We also need to increase the flexibility of our supply. As I understand it, we currently have about 45 different blends of gasoline that we produce, almost entirely the result of different federal, state, and local regulations. This is, to put it mildly, absurd. I can understand that a single formulation probably should not be used in every area for every purpose, but the sheer diversity we have now is nothing short of a formula for chaos. It is micromanaging on a scale that we can no longer afford. I would have no problems with the oil companies simply telling certain governments “you say we can’t sell gas unless it meets these specific criteria? OK. We’ll stop selling in your jurisdiction, and pump more into less restrictive regions.” Indeed, I’d welcome it.

I also would not support any messing around with the Strategic Reserve. That is there for a reason — a genuine shortage of supply. We have plenty of oil, we just don’t like the price we’re paying for it. In other words, our current shortage is of cheap oil, and the Reserves oil is not cheap — we’d have to replace it, and at current and future prices. Tapping the Reserves for this purpose is the equivalent of the current “stimulus” payments Washington is sending out — a simple transfer of money from the government to the people. But in this case, it isn’t just money that is being moved around, but oil, and replacing that in the Reserves will be very expensive.

But not as expensive as not replacing it, and then later needing it.

No, leave that alone. That’s our national rainy day fund of oil, and it’s only partly cloudy right now.

OK, that’s short-term. Mid-range, we need to increase the overall oil supply. That means biting the bullet and going after the oil we have under our control right now. Yes, I mean carefully controlled development of ANWR, the oil fields off our coast, and (if Rob will let us) the newly-discovered oil in the Dakotas. With the current instability in the Middle East, as well as the pricks who run OPEC quite happy to keep the price of their oil as high as the market will bear, we need to find a way to screw with their power a bit. The United States, if we put our mind to it, could put a pretty decent dent in their market share and dilute their power — and I think it’s long past time we did just that.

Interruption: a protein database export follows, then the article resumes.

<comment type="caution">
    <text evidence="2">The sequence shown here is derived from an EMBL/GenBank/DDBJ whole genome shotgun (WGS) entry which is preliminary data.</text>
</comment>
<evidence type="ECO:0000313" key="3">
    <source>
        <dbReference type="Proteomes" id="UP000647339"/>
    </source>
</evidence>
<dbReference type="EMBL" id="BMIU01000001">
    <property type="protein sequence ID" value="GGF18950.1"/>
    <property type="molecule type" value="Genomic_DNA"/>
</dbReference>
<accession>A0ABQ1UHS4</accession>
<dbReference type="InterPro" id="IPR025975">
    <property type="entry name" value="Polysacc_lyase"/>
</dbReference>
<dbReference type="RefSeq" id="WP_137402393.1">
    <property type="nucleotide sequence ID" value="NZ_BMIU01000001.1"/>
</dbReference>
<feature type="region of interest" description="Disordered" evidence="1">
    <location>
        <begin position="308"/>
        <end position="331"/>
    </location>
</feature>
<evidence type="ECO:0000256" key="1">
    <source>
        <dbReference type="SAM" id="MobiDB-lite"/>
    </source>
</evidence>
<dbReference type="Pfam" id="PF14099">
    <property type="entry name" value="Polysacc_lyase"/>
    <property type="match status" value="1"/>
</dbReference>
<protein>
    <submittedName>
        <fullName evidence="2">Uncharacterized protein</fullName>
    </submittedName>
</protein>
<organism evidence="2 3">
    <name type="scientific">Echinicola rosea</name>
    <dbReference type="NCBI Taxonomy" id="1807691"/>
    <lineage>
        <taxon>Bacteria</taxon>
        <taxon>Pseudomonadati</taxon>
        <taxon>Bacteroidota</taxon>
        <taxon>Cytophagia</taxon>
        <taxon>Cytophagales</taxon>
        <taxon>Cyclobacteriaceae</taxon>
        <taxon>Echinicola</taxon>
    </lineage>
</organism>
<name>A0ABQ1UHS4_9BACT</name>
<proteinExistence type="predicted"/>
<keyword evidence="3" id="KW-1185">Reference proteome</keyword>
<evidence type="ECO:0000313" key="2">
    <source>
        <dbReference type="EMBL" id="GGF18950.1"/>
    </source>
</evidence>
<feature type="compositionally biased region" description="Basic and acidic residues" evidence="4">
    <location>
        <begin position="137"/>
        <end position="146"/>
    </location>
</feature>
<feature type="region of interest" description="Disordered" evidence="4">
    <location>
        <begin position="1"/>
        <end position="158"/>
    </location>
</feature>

This will also help mitigate the effect of other nations developing and increasing their demand for oil. China and India, just to name two nations, are buying up a lot more oil, and expect to buy even more every year. And they are bidding against us for pretty much the same amount of oil as before.

Long-term, we need to wean ourselves off of oil. As I noted, petroleum is one of the most useful and valuable substances we’ve ever discovered. We make almost everything out of it. It can — and is — used as a component in almost every linchpin of our modern age. And the most common use of it? We burn it. That’s right, it literally goes up in smoke.

And it’s nasty stuff to burn. While its energy density is remarkable, it still is incredibly vile to produce, refine, transport, and burn. We have so many alternatives to it for energy. (Thank you, Jane Fonda and the rest of the anti-nuke crowd, for your role in keeping us from using that particular energy supply. And thank you, Senators Kerry and Kennedy, for your valiant efforts in keeping your beachfront mansions’ views pristine and killing the wind power project off Cape Cod.)

Our problems are the product of literally decades of ignoring the situation, pushing back any possible solution and simply living in the here and now. And it’s been a bipartisan accomplishment. There is no quick fix available.

But it ain’t going away. Efforts that will not pay off for some time will still be useful, by the time they mature and start working.

For that, we can thank President Clinton for a perfect example of shortsightedness. If we take him at his word that ANWR will take at least a decade to start producing oil in meaningful amounts, that means that we would have had an additional supply of oil — unendangered by Mideast instability and other foreign concerns — on line for a least a couple of years now today. But that didn’t happen.

Predicting the future is a dangerous thing, but I’ll go out on a limb and say that we will still be having trouble with the Middle East and foreign oil in the year 2018. Gosh, wouldn’t it be nice to have some additional domestic oil to soften the blows and buy us more time to wean ourselves off of oil?

Fawn the Media, Part III